READ MORE: Ask the Expert: How Brexit has changed the rules on pensions, investments and bank accounts for Brits in France

DNO re-launched operations in April and since then, the company, and by extension the département – who plays a large role in funding it via a public service delegation – has been losing significant funds.

According to Franceinfo, the number of passengers has been cut in half since passport requirements were introduced. Franceinfo estimates that for one ticket for one passenger costing €30, the département spends €200.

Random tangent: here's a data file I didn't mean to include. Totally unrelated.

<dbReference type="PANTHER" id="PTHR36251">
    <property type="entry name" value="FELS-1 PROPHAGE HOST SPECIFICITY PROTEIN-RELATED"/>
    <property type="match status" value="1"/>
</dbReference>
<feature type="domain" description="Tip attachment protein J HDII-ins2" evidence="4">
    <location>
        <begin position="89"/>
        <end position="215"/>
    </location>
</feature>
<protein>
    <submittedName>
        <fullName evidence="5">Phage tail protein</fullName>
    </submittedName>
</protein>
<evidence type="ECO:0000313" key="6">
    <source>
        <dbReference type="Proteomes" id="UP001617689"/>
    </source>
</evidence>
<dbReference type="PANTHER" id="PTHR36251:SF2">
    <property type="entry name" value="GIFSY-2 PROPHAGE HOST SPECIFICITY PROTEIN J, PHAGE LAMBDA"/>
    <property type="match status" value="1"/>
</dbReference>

According to Morin, the ideal solution would be to require a simple ID for tourists seeking to take just day-long or weekend-long stays on the islands – which reportedly represents at least 90 percent of the boats’ usual passengers.

“The Jersey government is working hard on the issue and is waiting for an agreement from London and the European Union. There is the possibility that things could move quickly”, Morin told Franceinfo on Tuesday.

Prior to the Covid-19 pandemic and Brexit, boats going to and from the French mainland carried at least 110,000 people per year. In 2022, only 40,000 passengers made the journey, Olivier Normand, the sales manager of Manche Îles Express, told Actu France.

Normand had expected the decline, however. He told Actu France that the company had taken a survey, which found that almost half (between 40 and 50 percent) of their clientele did not have a passport.